6 Secrets to Help Pursue a Happier Retirement

Published by Mark Ring, Managing Partner, Founding Partner and Wealth Advisor


Many Americans dream about retirement. They work hard for 50 or so years and want to finally be able to enjoy some time to themselves and do the things they had always dreamed about. That being said, relaxing on a beach in Florida isn’t everyone’s idea of a happy retirement. Some people find themselves getting bored or unhappy after leaving the jobs that gave them something to do for the last couple decades. Here are 6 ways you can help pursue a happier retirement and make sure all your hard work pays off.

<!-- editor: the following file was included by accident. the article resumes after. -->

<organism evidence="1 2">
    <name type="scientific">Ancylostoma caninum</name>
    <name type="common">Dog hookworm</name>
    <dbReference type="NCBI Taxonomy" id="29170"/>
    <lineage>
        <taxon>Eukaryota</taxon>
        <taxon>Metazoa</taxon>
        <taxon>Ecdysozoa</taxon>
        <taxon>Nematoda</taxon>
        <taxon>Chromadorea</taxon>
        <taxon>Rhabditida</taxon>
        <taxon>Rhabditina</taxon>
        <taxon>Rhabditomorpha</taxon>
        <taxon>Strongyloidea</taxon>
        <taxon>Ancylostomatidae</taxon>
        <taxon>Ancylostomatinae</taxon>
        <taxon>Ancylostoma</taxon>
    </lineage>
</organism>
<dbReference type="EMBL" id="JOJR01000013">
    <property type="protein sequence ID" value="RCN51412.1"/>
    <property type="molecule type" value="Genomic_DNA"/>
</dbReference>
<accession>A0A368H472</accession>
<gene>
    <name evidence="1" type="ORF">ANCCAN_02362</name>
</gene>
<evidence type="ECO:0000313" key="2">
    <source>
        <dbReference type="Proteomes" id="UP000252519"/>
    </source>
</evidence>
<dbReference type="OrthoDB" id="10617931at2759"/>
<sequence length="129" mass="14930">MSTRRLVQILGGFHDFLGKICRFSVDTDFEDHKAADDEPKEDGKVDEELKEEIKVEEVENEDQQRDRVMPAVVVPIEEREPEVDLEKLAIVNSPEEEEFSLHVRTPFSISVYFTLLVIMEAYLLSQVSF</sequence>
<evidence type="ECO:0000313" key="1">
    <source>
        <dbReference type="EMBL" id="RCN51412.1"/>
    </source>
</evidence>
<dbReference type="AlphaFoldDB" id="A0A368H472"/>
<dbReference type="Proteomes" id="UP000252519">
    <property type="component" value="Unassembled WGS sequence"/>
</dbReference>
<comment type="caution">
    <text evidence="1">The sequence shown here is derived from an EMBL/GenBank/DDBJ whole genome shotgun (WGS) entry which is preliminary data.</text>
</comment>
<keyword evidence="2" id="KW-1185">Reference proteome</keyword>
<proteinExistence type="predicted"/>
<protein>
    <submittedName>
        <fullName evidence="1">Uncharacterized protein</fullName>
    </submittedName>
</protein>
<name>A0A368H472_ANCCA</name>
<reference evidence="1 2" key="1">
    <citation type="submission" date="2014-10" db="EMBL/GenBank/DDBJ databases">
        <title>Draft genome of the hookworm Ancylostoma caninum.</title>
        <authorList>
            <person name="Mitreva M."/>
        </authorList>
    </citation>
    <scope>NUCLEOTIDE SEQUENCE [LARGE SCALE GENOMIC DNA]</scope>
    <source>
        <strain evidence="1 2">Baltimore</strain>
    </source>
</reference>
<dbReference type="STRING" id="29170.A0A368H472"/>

1.   Find Purpose

The first secret to finding happiness in retirement doesn’t just apply to retirement. Studies show individuals who live a purpose-driven life are happier and healthier, on average, than those who don’t.[1] Not only that, but they also live longer![2] A purposeful life is commonly associated with fulfillment and motivation and can be found in many ways. Volunteering for a local nonprofit or your church, spending time with your grandchildren, or pursuing a new hobby are great ways to find purpose in your day-to-day life.

2.   Practice Gratitude and Contentment

It’s no secret that money can buy peace of mind and less stress, but it’s less likely to buy happiness. Researchers have found increased income is associated with increased levels of happiness and life satisfaction up to a point—around $95,000 per year for an individual’s optimal life satisfaction, although that amount varies greatly worldwide.[3] Beyond that threshold, happiness levels plateau, and additional increases in income result in negligible changes in happiness (while levels of stress about money and discontentment also tend to rise).